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Graphing and Comparing Climates

data | hook | main | background & resources | student

Author Contact Information

Rolf Tremblay
Goodman Middle School
3701 38th Ave. NW
Gig Harbor, WA 98332

Students explore the concept of climate. They use temperature and precipitation data from their area and other regions to construct climate graphs. These graphs are used to help identify factors that influence climate. Climate graphs displaying data from locations in Antarctica allow students to explore that continent's unique climatic conditions.

The student will
-use temperature and precipitation data to construct climate graphs.
-compare and contrast climates of different regions.
-identify factors that determine temperature and precipitation.
-describe the climate of Antarctica.

Grade Level/Discipline
Grades 6-9; Earth Science, Meteorology

National Standards
Content standards:

  • 5-8 B Structure of the Earth System,
  • 9-12 B Energy in the Earth System

    Pre-activity set-up
    Make copies and transparencies of climate graphs and temperature/precipitation data.
    Locate resources for local climate.


  • Climate graphs - three copies for each student, transparency
  • Temperature and precipitation data for the local area - one copy per student
  • Temperature and precipitation data for other regions and three Antarctic stations - one copy for each group (see link to data)
  • Wall map of the world
  • Map of Antarctica transparency
  • Colored pencils

    Time Frame
    Three class periods of 45-60 minutes each

    Engagement and Exploration (Student Inquiry Activity)
    Introduce climate, precipitation, and temperature. Begin by asking students if anyone has ever lived in or visited a place that has a different climate. Have those that respond describe the climate they experienced and point out its location on a wall map. Explain that climates are usually described in terms of an area’s temperature and precipitation.

    Explain climate graphs. Display a transparency of a climate graph with some sample data. Challenge the class to explain what the graph shows. Make sure they understand how the precipitation and temperature portions of the graph provide a description of the location’s climate.

    Graph and discuss local data. Provide students with access to monthly precipitation and temperature data for your local area (or nearest weather station). Give them a blank climate graph and have them fill it out using local data.

    Identify factors that influence temperature and precipitation. Ask students to brainstorm what factors affect the local climate. Discuss these factors. Point out that seasonal differences are important features of the climate.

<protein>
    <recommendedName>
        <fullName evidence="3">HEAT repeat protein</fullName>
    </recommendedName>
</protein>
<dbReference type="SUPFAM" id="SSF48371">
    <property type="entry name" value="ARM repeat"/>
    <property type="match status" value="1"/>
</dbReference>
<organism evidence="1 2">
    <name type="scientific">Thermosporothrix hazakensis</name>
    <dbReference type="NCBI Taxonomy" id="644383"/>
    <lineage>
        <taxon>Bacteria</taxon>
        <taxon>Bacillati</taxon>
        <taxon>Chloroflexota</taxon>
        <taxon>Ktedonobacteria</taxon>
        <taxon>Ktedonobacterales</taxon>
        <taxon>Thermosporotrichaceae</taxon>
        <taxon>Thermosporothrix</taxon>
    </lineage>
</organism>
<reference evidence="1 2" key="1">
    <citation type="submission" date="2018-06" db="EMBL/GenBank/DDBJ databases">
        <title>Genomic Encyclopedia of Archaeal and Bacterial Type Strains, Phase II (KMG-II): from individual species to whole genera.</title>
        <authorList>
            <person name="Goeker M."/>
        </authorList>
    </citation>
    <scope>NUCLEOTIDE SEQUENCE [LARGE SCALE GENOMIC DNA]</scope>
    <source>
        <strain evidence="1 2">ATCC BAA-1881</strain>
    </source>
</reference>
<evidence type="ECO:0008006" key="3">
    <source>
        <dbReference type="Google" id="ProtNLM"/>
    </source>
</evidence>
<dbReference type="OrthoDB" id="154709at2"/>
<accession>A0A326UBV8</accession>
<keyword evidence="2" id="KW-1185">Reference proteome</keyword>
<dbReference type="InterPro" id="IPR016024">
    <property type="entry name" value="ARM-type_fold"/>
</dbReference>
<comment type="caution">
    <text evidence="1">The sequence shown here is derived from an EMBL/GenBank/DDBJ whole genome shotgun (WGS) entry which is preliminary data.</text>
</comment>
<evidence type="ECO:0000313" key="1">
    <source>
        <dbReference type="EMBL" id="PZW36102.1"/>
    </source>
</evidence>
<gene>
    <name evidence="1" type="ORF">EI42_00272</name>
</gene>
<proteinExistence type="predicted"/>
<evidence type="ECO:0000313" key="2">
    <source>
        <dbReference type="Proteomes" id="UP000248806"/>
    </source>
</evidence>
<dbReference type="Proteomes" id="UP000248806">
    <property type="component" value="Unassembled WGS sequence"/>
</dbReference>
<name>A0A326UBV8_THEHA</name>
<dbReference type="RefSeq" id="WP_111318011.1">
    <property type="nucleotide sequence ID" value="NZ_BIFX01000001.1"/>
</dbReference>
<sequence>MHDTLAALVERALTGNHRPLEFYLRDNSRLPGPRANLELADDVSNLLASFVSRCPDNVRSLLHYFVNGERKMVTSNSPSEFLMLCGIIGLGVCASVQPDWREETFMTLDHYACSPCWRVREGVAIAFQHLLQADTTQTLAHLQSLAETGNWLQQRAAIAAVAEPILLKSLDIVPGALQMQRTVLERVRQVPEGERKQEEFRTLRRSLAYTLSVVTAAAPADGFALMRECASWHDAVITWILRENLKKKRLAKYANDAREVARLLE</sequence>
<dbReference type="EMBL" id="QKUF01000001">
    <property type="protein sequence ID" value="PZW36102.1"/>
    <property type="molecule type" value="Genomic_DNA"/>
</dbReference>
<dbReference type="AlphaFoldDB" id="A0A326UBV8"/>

Graph selected climates. Have each student graph data for another climate. They can get precipitation and temperature information from the internet or use data provided with this activity.

    Explanation (Discussing)
    Discuss and define climate. Ask the class to suggest potential definitions for the term climate. Discuss these and attempt to reach consensus on a definition. Compare and contrast climates shown on the graphs. For each climate graphed, have a student or group present the graph, describe the climate, and point out its location on the wall map. Discuss what factors might determine the pattern of temperature and precipitation for each location.

    Elaboration (Polar Applications)
    Introduce the climate of Antarctica. Ask the class, “What is a desert?” (It is sometimes defined as a region with very little precipitation). Next ask, “When you hear the word desert, what images does it bring to mind?” Finally ask, “What is the world’s largest desert?” (Though many may suggest the Sahara, it can also be argued that the distinction could go to the interior of Antarctica, which receives only a couple inches of precipitation each year.) Hand out the climate data for the three U.S. Antarctic stations (Amundsen-Scott, McMurdo, and Palmer). Using the transparency of the Map of Antarctica, point out each station’s location.

    Graph the data. Organize students into groups of three. Have each member graph one set of data from Antarctica.

    Exchange (Students Draw Conclusions)
    Identify factors that contribute to the unique climate of Antarctica. Students should compare the completed graphs with their graphs for other climates. Have each group discuss and identify factors that might cause the extreme climatic conditions of Antarctica. Allow each group to share their results with the class.

    Compare and contrast the data from each Antarctic station. Have each group compare the three Antarctic climate graphs. Display the transparency, Map of Antarctica. Have the class discuss why the three locations have such different conditions.

    Evaluation (Assessing Student Performance)
    Students can be evaluated on the basis of their
    -successful completion of climate graphs.
    -parcticipation in group and class discussions.

    For a fun extension that may be used to assess student understanding of climate, pose the question, “What would be your ideal climate?” Have them write a narrative describing the temperature and precipitation that would occur throughout the year. Next, have them create a graph displaying their ideal climate. Finally, have them identify where in the world this climate might exist.

    data | hook | main | background & resources | student